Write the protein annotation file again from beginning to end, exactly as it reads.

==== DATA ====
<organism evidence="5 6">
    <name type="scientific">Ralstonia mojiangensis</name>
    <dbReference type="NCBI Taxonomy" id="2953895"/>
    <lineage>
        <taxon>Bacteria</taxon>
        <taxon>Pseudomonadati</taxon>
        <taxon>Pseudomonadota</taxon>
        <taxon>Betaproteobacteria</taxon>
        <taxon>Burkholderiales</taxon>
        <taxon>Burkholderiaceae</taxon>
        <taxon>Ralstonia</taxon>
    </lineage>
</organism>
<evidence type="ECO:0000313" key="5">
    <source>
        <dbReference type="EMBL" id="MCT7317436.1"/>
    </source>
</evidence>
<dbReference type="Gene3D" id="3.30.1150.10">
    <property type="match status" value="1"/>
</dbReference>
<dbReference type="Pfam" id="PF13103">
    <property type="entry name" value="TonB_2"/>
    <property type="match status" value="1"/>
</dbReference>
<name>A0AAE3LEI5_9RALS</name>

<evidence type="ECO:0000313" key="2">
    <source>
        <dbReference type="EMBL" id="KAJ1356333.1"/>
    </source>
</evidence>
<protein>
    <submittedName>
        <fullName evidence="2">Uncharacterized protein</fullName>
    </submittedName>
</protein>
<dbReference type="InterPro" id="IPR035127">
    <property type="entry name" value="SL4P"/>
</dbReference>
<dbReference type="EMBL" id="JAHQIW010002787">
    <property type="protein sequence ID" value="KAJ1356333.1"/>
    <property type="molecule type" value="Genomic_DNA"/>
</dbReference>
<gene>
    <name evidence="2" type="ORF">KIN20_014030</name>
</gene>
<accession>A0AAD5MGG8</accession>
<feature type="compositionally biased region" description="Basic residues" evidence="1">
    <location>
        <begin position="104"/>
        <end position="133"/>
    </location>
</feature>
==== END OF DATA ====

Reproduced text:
<organism evidence="5 6">
    <name type="scientific">Ralstonia mojiangensis</name>
    <dbReference type="NCBI Taxonomy" id="2953895"/>
    <lineage>
        <taxon>Bacteria</taxon>
        <taxon>Pseudomonadati</taxon>
        <taxon>Pseudomonadota</taxon>
        <taxon>Betaproteobacteria</taxon>
        <taxon>Burkholderiales</taxon>
        <taxon>Burkholderiaceae</taxon>
        <taxon>Ralstonia</taxon>
    </lineage>
</organism>
<evidence type="ECO:0000313" key="5">
    <source>
        <dbReference type="EMBL" id="MCT7317436.1"/>
    </source>
</evidence>
<dbReference type="Gene3D" id="3.30.1150.10">
    <property type="match status" value="1"/>
</dbReference>
<dbReference type="Pfam" id="PF13103">
    <property type="entry name" value="TonB_2"/>
    <property type="match status" value="1"/>
</dbReference>
<name>A0AAE3LEI5_9RALS</name>

<evidence type="ECO:0000313" key="2">
    <source>
        <dbReference type="EMBL" id="KAJ1356333.1"/>
    </source>
</evidence>
<protein>
    <submittedName>
        <fullName evidence="2">Uncharacterized protein</fullName>
    </submittedName>
</protein>
<dbReference type="InterPro" id="IPR035127">
    <property type="entry name" value="SL4P"/>
</dbReference>
<dbReference type="EMBL" id="JAHQIW010002787">
    <property type="protein sequence ID" value="KAJ1356333.1"/>
    <property type="molecule type" value="Genomic_DNA"/>
</dbReference>
<gene>
    <name evidence="2" type="ORF">KIN20_014030</name>
</gene>
<accession>A0AAD5MGG8</accession>
<feature type="compositionally biased region" description="Basic residues" evidence="1">
    <location>
        <begin position="104"/>
        <end position="133"/>
    </location>
</feature>